When I wore them in the ’70s, distressed jeans were a do-it-myself project.
I’d buy a new pair of jeans and wear them until my Mom and Grandma showed obvious signs of distress that my Dad hadn’t burned them yet.
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By then, the jeans were accessorized with holes and rips, while threads sagged like a tired spider’s web over the places where the knees once had been.
For my Grandma Salli, who spent the years of the Great Depression mending so her family’s clothes wouldn’t look like mine, it was particularly distressing.
From her vantage point in the Upper Peninsula of Michigan, my distressed jeans were part of the same cultural decline that had caused boys to grow their hair as long as girls and led my Mom to snatch a milk can out of Grandma and Grandpa’s barn and put it next to the fireplace in the family room of our home in suburban Detroit.
I don’t know the words for “Fall of the Roman Empire” in Finnish, but I’m pretty sure Grandma did.
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“What could be next?” she surely asked herself while obsessing over the milk can. “Cow manure air freshener so that nice new house they paid so much for can smell like a barn, too?”
Let’s see, where was I?
Right, distressed jeans.
I still like them and wish I could wear the modern version. But at my age, it’s not in the cards.
For starters, my Grandma would crawl out of her grave and join the cast of the Walking Dead so she could grab a shovel and hit me with it. Then someone would see me staggering around afterward and call up a map on their smart phone to give me directions.
“We’re standing right here, sir ….. The Dumpster is right here, just around the corner …. Let’s get you there …. And, if you’ll do me the honor, I’d like to give you a little something for a sandwich.”
Since I’ve never been able to convincingly say, “God bless you, sir,” with a downcast face, it’s a situation I hope to avoid – and which I now know I can.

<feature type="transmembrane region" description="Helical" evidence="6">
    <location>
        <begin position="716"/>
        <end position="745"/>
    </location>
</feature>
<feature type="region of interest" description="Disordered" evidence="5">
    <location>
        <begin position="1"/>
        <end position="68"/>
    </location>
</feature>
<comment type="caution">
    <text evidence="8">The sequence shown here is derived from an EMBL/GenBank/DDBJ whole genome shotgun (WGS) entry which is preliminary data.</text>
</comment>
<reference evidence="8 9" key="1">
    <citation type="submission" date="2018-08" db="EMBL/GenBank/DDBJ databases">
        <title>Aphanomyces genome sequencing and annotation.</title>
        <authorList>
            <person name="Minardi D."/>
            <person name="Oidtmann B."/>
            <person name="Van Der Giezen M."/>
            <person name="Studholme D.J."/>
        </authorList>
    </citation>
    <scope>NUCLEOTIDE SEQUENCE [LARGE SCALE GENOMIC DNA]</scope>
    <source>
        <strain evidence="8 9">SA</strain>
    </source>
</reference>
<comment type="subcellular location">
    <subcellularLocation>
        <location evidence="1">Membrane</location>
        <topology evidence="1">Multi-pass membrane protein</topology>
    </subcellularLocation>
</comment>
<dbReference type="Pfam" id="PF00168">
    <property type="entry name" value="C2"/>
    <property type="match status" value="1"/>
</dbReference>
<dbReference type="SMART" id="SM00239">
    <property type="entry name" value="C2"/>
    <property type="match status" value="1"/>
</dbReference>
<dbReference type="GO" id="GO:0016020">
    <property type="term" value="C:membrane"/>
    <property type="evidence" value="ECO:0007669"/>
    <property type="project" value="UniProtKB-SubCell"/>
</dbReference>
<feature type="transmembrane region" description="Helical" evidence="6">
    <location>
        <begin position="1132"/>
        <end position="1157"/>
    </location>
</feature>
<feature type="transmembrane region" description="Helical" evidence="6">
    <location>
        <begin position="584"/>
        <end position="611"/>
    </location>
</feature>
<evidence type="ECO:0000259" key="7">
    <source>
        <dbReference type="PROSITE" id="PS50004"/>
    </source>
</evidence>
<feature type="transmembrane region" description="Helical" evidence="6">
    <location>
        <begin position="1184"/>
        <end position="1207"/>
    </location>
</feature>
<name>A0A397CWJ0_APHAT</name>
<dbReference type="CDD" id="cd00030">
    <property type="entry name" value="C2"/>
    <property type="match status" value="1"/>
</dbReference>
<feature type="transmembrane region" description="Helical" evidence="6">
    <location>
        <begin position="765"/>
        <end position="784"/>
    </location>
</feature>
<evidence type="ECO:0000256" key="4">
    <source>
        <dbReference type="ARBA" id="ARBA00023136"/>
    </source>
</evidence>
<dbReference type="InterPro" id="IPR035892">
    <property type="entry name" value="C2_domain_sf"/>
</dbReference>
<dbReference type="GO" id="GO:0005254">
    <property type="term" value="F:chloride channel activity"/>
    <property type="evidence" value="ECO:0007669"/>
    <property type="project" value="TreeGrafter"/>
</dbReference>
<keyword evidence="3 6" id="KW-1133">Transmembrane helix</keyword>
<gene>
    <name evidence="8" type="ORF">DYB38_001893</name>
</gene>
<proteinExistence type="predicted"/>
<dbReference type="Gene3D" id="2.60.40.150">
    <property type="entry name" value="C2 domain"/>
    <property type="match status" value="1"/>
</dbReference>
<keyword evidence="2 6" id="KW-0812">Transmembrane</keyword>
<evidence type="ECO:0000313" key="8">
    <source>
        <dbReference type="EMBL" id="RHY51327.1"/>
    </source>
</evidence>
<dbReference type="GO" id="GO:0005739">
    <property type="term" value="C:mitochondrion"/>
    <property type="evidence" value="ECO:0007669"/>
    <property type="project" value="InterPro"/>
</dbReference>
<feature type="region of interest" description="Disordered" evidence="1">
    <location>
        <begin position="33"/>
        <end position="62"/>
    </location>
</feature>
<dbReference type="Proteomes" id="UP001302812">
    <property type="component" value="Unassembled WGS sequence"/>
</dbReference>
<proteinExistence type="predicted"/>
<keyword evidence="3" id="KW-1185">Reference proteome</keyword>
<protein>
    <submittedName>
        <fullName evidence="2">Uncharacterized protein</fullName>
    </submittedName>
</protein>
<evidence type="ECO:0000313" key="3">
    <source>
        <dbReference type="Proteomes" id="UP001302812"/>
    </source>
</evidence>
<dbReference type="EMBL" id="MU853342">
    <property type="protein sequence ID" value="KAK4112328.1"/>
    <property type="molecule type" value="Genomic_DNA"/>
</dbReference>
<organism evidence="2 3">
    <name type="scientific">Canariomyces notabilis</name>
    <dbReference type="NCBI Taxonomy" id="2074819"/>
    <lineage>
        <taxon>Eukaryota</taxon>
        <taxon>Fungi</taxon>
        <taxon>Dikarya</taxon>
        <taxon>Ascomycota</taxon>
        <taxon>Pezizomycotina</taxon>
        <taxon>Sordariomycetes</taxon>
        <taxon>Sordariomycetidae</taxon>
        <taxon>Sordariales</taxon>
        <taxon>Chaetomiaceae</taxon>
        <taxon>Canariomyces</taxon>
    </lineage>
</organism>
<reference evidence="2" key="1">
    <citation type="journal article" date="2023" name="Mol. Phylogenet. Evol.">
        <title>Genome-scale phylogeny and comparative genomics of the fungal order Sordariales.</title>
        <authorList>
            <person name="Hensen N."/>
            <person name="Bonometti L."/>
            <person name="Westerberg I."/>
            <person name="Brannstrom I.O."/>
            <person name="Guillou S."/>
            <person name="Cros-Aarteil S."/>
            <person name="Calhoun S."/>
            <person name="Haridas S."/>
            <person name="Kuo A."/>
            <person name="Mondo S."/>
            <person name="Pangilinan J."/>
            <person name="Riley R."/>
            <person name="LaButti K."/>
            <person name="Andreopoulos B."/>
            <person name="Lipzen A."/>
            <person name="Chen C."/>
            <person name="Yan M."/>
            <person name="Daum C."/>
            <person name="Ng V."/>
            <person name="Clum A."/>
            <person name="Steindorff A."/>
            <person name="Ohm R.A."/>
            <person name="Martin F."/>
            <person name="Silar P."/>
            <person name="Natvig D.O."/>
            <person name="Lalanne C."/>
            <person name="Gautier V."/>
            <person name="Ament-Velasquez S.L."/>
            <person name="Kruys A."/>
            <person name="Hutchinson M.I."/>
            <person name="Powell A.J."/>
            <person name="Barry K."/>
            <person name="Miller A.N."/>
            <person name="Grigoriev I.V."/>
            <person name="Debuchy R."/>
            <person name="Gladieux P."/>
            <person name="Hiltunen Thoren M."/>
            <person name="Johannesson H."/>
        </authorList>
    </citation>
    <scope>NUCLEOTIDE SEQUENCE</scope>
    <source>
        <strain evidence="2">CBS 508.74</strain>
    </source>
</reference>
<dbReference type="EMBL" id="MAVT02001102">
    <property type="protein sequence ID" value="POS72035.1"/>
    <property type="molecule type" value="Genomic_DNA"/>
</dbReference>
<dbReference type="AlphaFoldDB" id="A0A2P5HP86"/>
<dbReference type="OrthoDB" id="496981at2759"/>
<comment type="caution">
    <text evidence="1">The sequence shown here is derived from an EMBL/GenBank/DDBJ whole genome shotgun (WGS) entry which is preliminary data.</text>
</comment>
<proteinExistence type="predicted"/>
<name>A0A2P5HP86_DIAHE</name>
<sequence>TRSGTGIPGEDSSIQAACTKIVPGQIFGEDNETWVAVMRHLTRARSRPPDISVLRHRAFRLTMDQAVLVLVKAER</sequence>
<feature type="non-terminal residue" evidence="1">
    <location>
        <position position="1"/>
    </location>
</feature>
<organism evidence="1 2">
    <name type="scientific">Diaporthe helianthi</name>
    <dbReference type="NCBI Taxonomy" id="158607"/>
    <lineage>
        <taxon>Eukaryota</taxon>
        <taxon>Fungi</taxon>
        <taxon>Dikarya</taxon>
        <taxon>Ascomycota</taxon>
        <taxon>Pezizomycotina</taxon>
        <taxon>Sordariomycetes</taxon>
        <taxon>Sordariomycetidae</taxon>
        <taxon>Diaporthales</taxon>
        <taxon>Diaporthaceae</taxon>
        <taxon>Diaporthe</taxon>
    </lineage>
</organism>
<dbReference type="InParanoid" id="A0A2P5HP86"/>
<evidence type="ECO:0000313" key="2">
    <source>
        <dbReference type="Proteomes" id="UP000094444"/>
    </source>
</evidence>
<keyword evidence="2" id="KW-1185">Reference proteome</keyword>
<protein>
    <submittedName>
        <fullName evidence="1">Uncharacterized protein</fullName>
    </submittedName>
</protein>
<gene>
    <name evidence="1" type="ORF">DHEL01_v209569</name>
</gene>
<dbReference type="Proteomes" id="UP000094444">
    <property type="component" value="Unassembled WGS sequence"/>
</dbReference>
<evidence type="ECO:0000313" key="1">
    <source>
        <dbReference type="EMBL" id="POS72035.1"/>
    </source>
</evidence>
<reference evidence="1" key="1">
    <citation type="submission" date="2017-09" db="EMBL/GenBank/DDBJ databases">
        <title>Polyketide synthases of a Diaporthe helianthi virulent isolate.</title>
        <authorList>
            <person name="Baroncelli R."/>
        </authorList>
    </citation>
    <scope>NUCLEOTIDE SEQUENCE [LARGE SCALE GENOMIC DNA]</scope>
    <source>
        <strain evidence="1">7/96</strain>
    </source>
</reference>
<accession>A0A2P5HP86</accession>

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One morning not long ago, while looking through the flossing spatters left on the mirror the night before, inspiration struck me. I realized that I had something that will let me hang at the cutting edge of distressed fashion with all the young adult males with higher disposable incomes because they live in their parents’ basements.
At 63, distressed jeans may be in my past, but I have distressed genes – genes that give me a more distressed look every day on a retiree’s budget.
For years now, distressed genes have been causing little hairs to grow out of me in every direction off most parts of my body. If I let them have their way, my body will soon sport the newest thing in distressed fashion: The equivalent of a dozen sets of out-of-control eyebrows spread all over my body.
Those hairs are only the beginning of this distressingly creative process.
I woke up about a month ago to find a little knoll had grown up overnight on the front knuckle of my right index finger. It’s like an evil fairy had slipped into my bedroom overnight, made a slight incision and slid a kernel of corn beneath my skin.
If I give it time, a huge, black hair likely will grow from the center of it, giving me the chance to be a hand model for the villain in an animated children’s movie. As I point my finger, the camera pans and rises behind the knoll on finger to look at the face of a darling child as huge as a moon on the horizon.
With the child’s face divided by the thick and curling hair, I could waggle my finger slightly, collect my Oscar for Best Supporting Actor and collect royalties on the T-shirts displaying that memorable moment.
My distressed genes also will make me a natural for a Broadway revival of the Rudyard Kipling’s classic “Just So Stories,” playing the title role in “How the Leopard Got its Spots.”
It’s simple. Like me, he just kept collecting birthdays.
As this point, my body is looking more and more like a canvas from paint-flinger Jackson Pollock’s brown period, if he’d had one — or like any leopard skin garment from a dollar store that fades in the first washing cycle.
For the “Just So” marketers, I’m a gold mine.
A decent tattoo artist could connect my spots into dot-to-dot pictures of the leopard and all the other “Just So” characters or to create mazes for the children’s activity books spun off from the play, movie and eventual cartoon series.
Just think of the free publicity that will roll in when the tabloids tell the story of some nut case who sees the images of Jesus or Elvis in the spots on my back.
Really, at this point, the only thing left on my success list is coming up with a name that would fit me as snugly as John Legend’s fits him.
Distressed Gene is the obvious candidate.
It’s just an s away from the name of my future fashion empire, Distressed Genes, which will, of course, be the title of the Museum of Modern Art’s fashion retrospective, “Dressed for Distress.”
If you’re not thrilled with the whole idea of this, please just give it time.
Because it will grow on you.
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